I didn't want to watch what the river would bring. As I looked out into space, a beautiful 9d fell, giving me a straight flush! The early position player bet $300, and I called with the rest of my chips. He turned over Q8o for a made gutshot straight on the river.

I must be living right.

Saturday, December 09, 2006

Chip and an airplane seat

Finally, after six months without any vacation or travel, I'm in the Honolulu Airport ready to begin my journey to Vegas with a short layover in L.A.

I've been ready for a long time. Even if I lose (which I don't plan on), I'm pretty sure I'll have a great time. I need to fly away to someplace different.

I'm due for a break. I slacked off most of last year, but I've worked most of this year. It's been good to live and work in Hawaii, where most days are sunny and I'm surrounded by palm trees, plush mountains, the foamy surf and sweeping tradewinds. But it's time to get away for a little bit. I hate to stay in the same place for too long.

I have high expectations. I'll win some hands. I'll hoist some beers. I'll meet new and old friends. I'll eat good food. I'll laugh, I'll gamble, I'll play house games rigged against me.

I'll bust fish. I'll be confident. I'll enjoy myself. I'll stave off sleep. I'll take all their fucking money.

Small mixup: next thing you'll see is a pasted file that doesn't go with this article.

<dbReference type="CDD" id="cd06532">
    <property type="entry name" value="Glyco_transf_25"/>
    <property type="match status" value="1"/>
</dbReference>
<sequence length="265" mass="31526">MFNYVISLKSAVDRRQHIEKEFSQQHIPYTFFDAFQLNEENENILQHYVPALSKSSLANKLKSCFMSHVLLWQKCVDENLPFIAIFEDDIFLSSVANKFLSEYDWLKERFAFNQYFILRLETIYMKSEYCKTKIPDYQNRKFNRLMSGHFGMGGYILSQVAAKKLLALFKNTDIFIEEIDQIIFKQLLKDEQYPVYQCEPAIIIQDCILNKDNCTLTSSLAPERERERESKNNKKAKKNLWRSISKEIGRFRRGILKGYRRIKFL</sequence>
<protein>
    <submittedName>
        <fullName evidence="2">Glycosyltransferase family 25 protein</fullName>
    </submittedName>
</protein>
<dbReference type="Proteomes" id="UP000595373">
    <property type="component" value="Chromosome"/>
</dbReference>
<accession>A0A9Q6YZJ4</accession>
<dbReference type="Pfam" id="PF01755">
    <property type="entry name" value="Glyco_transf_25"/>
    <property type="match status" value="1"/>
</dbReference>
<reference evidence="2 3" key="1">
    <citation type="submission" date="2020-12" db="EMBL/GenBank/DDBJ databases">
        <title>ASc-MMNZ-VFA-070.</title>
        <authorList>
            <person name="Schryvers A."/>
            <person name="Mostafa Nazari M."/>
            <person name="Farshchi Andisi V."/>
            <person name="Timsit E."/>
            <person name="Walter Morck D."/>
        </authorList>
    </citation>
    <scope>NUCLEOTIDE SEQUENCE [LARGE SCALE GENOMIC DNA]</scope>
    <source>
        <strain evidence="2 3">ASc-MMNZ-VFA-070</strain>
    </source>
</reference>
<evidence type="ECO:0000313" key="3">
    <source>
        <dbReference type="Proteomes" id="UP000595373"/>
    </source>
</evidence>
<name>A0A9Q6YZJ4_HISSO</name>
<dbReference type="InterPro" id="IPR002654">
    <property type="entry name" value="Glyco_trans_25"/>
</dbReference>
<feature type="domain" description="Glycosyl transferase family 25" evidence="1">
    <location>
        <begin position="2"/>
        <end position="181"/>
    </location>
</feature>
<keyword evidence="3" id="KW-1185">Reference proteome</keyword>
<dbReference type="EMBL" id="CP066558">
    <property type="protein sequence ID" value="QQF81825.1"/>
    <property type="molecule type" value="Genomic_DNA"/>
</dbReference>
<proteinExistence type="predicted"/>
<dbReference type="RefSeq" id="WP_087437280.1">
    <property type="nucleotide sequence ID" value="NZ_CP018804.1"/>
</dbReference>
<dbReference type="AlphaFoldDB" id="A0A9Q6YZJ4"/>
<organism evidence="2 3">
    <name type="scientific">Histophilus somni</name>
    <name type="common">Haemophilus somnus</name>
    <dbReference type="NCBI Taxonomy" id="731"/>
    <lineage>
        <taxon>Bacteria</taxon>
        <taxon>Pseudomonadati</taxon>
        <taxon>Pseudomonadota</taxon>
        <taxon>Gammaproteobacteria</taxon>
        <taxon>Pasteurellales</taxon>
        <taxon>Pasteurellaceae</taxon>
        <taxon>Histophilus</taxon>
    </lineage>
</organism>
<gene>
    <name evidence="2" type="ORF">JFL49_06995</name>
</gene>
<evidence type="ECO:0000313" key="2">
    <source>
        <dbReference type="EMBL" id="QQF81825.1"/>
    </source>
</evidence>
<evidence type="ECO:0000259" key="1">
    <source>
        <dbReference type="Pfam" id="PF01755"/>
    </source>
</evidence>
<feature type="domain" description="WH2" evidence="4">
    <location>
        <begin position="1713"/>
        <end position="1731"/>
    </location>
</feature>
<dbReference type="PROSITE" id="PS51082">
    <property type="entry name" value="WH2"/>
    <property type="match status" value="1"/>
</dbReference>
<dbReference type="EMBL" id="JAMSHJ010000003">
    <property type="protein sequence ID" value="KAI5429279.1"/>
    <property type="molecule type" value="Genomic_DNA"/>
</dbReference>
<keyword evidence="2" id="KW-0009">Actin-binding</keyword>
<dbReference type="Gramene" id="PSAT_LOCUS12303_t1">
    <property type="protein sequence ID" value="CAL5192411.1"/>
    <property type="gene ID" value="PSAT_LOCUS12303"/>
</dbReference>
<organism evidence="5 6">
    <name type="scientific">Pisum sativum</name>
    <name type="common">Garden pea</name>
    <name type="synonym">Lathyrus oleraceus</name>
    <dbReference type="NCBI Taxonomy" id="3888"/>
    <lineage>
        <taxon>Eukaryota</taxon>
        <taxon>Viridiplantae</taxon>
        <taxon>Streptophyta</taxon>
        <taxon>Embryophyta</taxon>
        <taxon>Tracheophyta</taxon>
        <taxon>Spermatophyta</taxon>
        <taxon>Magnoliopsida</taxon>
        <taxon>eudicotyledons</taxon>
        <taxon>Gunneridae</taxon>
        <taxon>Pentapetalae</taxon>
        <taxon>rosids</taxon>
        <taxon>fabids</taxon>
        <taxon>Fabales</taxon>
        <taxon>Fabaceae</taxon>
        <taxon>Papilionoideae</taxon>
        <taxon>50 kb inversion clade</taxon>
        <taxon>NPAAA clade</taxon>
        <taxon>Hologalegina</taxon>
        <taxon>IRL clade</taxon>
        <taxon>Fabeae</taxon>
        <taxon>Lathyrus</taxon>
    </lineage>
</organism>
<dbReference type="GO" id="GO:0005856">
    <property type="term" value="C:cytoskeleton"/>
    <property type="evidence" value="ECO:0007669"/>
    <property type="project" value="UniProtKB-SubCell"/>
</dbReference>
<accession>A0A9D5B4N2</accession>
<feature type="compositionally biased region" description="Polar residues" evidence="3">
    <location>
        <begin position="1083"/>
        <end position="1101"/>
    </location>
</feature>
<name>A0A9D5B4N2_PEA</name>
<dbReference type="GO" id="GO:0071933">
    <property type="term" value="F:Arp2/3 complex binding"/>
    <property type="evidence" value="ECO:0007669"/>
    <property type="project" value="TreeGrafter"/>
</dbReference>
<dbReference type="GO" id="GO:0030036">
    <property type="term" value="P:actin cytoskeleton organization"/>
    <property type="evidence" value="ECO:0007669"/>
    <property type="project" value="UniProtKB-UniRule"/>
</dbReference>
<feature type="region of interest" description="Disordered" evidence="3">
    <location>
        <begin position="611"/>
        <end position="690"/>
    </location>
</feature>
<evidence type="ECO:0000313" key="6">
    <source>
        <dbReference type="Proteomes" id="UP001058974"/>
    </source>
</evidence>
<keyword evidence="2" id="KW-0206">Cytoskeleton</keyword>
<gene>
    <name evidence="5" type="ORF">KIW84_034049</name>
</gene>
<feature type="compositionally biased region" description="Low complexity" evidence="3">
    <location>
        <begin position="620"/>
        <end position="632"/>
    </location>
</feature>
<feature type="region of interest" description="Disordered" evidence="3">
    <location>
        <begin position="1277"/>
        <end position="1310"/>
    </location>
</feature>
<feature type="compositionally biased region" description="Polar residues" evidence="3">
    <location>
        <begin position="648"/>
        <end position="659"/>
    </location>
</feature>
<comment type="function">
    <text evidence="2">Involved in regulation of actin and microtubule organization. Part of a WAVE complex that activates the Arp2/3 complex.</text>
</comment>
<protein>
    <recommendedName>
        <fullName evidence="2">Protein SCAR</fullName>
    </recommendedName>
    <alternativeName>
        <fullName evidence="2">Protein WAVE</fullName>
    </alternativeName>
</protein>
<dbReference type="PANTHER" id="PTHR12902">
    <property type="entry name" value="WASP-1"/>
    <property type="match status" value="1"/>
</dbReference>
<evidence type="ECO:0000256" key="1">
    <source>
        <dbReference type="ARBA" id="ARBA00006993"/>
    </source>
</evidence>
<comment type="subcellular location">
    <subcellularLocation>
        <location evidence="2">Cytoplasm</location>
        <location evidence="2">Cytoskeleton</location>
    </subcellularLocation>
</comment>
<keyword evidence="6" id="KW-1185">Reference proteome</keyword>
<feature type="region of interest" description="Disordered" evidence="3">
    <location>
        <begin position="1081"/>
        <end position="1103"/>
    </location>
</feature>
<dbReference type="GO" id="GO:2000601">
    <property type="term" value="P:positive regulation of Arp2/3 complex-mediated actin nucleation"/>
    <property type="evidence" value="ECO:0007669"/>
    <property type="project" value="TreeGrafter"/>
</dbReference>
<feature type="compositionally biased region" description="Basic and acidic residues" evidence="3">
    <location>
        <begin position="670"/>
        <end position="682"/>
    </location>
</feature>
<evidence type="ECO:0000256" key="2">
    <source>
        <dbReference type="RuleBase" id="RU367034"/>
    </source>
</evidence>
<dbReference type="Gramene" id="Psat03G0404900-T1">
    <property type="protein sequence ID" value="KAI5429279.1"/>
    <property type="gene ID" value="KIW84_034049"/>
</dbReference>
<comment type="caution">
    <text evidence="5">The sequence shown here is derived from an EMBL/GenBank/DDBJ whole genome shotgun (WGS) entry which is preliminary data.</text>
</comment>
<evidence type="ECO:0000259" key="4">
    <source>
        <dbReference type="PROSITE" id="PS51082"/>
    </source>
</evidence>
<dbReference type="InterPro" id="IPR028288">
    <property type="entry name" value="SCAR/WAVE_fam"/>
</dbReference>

Then I get to go home to Atlanta, sleep late and just hang out for a while.

So yeah, I'm excited. I'm almost there -- I just need to get through this long redeye flight first, and then I'll be ready to start betting in the 8 a.m. hour tomorrow morning.

Wish me luck!

Thursday, December 07, 2006

Exprimental blogging

This post is being written on my phone, which may be useful in the coming sleepless Vegas nights... Let's see how it works.

When I arrived at the patio game, I saw that the table was already populated with five regulars, a couple of fish and one new guy. They told me the game was only hold em to accommodate the new guy. I don't mind 2-10-20-20 O8, but let's just say it's not my top choice. The future looked promising.